Another is incentive and reward structure. MMO folks tend to only willingly do something ‘harder’ and away from the path of least resistance when there’s something in it for them, that they -want-.
I think a key aspect is autonomy, is the choice to experience something harder within the player’s control?
I didn’t have issues with GW1 hard mode at all, for example. I knew it existed, I sometimes played on it, and mostly I chose not to, because I preferred the easier feeling while traveling through the world. I’m sure others switched immediately to hard mode and never looked back.
The increase in fractal levels appears to be something along this front, allowing players to voluntarily pick their difficulty level.
It’s what I do in Trove too, I try to find that point of flow where it’s not super-easy and unrewarding, and not super-hard to the point where I’m spending ten minutes beating on one boss monster. (Might do it once to say I’ve done it, but not a productive use of time otherwise.)
The last flaw in the sloped playing field is that of separation and exclusion.
That happens naturally. You must be ‘this tall’ to ride or pass that obstacle. Not skilled enough? Guess you can’t do this or that ‘hard mode’ then. Folks that can will tend to segregate themselves away from those who can’t, posing an ever-increasing dilemma of how in the world can those-who-can’t ever learn or cross the gap then?
I suspect the gap will always be with us though.
It’s the nature of the beast, humans are learning creatures and someone who is an old hand at something will always have an advantage over someone coming in brand new for the first time.
Perhaps where we need to focus on is not so much the threat of the gap, but the threat of words like “have an advantage over” and the impulse to segregate into exclusive silos.
And that, I believe, is where the perfectly flat playing field does its best work, if accompanied by incentives to cooperate and form open, loose communities.
If you’re not competing head to head versus each other, or if success is not hinged on 100% top-of-the-line 24/7 optimal performance from all participants, the fact that one player is somewhat better than another becomes less divisive or disagreeable.
Player B may be contributing less than player A, but hey, they are still contributing, and depending on how the game tweaks matters, the combined rewards for player B’s mere presence might benefit all.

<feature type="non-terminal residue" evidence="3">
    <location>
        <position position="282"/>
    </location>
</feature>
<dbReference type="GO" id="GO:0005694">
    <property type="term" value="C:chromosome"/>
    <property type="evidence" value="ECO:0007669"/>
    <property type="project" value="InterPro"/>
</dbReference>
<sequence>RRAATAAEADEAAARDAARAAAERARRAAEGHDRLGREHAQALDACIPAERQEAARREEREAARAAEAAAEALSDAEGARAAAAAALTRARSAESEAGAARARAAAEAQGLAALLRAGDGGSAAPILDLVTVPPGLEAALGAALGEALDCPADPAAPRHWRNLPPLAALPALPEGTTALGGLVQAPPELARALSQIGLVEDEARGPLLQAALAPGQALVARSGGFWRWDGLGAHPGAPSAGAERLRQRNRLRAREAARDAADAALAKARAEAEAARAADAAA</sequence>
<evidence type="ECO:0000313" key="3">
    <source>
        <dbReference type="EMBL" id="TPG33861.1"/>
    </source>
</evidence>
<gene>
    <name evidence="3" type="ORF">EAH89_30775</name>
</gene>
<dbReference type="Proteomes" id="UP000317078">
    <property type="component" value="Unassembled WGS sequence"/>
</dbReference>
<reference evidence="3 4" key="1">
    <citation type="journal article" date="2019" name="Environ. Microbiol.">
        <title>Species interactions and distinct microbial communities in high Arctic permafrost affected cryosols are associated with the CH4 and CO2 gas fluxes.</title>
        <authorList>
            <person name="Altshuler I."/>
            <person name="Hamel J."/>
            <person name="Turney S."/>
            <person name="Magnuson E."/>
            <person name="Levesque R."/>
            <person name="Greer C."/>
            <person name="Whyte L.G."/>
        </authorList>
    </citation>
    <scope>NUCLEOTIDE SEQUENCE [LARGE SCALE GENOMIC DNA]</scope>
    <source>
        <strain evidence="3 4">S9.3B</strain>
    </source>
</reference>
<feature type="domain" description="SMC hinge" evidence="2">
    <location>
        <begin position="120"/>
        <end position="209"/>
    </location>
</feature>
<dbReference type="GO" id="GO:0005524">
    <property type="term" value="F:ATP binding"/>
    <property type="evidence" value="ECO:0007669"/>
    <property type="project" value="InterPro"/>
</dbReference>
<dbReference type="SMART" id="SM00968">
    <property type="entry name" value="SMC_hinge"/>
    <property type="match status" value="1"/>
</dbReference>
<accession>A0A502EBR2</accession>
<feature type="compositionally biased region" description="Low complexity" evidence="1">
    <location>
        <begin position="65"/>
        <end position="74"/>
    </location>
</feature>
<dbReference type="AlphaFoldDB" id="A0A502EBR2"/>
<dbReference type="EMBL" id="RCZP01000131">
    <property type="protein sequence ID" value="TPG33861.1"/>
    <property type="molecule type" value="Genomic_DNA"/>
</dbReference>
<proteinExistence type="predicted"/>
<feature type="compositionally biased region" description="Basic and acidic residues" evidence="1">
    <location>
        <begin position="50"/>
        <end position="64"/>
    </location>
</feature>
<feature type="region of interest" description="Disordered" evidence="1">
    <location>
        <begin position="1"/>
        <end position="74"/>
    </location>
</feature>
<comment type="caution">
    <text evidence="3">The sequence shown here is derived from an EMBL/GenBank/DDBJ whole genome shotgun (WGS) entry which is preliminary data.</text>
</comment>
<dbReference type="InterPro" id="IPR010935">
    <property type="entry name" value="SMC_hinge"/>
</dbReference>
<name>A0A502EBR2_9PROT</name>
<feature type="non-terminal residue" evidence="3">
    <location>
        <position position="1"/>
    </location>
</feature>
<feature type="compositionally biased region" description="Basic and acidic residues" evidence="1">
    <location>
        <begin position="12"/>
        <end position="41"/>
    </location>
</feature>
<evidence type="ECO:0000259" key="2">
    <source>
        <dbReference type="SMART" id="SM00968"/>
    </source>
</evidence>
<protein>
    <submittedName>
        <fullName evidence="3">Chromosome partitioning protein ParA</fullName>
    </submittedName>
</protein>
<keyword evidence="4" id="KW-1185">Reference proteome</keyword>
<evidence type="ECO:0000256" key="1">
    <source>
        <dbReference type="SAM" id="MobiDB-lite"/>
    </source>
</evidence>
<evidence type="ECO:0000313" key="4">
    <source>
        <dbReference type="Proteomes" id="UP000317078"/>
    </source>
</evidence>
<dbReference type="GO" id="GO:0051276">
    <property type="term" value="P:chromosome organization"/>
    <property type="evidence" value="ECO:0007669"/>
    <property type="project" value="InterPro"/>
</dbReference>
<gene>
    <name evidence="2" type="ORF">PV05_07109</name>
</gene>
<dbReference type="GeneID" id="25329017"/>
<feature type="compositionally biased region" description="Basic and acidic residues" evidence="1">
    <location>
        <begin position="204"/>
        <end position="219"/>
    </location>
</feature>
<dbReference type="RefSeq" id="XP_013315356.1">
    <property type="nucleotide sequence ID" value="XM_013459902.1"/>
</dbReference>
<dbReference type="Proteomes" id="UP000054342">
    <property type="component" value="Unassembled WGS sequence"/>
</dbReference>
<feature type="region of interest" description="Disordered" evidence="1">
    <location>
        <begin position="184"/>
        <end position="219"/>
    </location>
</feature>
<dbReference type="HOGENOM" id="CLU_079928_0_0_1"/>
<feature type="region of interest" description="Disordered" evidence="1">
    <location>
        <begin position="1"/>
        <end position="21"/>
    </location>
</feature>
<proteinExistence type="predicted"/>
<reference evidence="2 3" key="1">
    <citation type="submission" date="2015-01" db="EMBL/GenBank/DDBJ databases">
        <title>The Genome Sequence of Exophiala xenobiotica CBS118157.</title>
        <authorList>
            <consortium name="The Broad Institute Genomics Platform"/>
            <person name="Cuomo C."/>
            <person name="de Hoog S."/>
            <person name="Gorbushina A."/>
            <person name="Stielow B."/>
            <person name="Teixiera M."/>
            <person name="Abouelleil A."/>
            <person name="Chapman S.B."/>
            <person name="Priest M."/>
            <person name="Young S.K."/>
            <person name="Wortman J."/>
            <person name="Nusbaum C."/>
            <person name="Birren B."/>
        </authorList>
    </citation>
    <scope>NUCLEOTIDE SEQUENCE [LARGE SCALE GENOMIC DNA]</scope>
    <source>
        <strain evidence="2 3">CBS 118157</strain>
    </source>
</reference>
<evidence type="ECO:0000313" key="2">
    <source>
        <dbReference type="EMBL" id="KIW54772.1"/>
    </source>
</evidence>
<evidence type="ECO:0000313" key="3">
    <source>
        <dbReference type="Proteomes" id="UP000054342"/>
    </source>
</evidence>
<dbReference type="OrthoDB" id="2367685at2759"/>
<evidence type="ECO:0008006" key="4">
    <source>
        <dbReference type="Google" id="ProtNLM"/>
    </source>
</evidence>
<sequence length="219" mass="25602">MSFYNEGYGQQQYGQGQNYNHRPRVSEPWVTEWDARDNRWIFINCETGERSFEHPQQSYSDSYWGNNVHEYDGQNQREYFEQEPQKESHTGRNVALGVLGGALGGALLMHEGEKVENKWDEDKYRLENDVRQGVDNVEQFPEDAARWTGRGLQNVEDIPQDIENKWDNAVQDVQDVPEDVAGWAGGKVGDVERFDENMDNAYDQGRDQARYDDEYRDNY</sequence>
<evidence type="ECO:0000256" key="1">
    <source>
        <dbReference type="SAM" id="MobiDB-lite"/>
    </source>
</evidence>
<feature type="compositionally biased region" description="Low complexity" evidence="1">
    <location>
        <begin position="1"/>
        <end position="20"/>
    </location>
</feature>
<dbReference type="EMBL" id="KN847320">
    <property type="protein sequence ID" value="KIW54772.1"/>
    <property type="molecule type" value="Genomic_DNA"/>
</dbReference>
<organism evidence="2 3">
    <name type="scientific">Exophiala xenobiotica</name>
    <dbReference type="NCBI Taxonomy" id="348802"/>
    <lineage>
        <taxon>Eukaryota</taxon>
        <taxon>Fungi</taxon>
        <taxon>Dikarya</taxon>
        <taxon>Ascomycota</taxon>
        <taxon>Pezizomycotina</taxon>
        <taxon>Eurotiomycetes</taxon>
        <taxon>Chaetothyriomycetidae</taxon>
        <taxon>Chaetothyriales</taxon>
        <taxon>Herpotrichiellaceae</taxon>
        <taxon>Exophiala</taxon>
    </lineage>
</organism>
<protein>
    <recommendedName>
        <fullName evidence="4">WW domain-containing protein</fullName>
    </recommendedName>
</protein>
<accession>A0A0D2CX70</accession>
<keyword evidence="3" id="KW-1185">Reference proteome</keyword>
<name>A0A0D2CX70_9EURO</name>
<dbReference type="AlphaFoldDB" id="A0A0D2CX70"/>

Being even stats-wise reduces the number of hoops player B has to jump through to reach equivalency with player A, they just need to focus on the actual knowledge accrual and practice that player A has, rather than spend hours grinding from Tier 1 to Tier X.
The one critique that I can think of regarding this goes like so: “What if Player B is incapable of gaining the knowledge and practice of Player A?”
Vertically progressing stats would give Player B the ‘hope’ of matching Player A’s performance, if he or she puts in the time required to obtain better stats than Player A.
(We are, of course, assuming that Player A doesn’t use that same time to improve stats-wise, staying on-par or even getting better in terms of stats, while still staying ahead in terms of knowledge and practice.)
I guess it boils down to what we value. Especially in our games.
Is it more respectable for someone to be better than another person, due to having more knowledge or practice at something? Does it feel ‘fair’ as in “beaten fair-and-square?”
Is it worth more respect for someone to be better than another person, by clocking in the hours and ‘showing up,’ regardless of actual productivity or performance?
Is it worth more respect, even, for someone to be better than another by the virtue of how much real life cash they decide to put into a game?
Are there other measures of a person, beyond skill, time and money, that we are, for now, not really quantifying or rewarding – such as the person’s actual character (as in character development) behind the avatar, or attitude, or sportsmanlike conduct, or sociability or leadership or ability to be a community nucleus and pull in others to work and play as a team?
Perhaps we should support more games which are cognizant of and in congruence with what we value, and less of those that do not.
Maybe we need to be less obsessed with measurement altogether, less concerned with a gap that’s always going to exist and ranking people on this side as ‘better’ than people on the other side, then trying to figure out how to help someone ‘cross the gap.’
Maybe that’s a pipe dream, since there are, after all, gaps that should be crossed, such as gaps of poverty (something that cripples performance, yields a poor standard of living) or education (knowledge/skill) in real life.
Or maybe it’s just about having a baseline. We would probably want to (ideally) bring everyone across a poverty gap, but when we start to obsess over slight differences and segregate ourselves based on earning a hundred dollars more or less, well, that might be taking things too far.
Speaking of which, that’s about as far as that metaphor will stretch, methinks, so I shall stop.
No real answers here, just some food for thought.
Oh, and on your way out… Do mind that gap.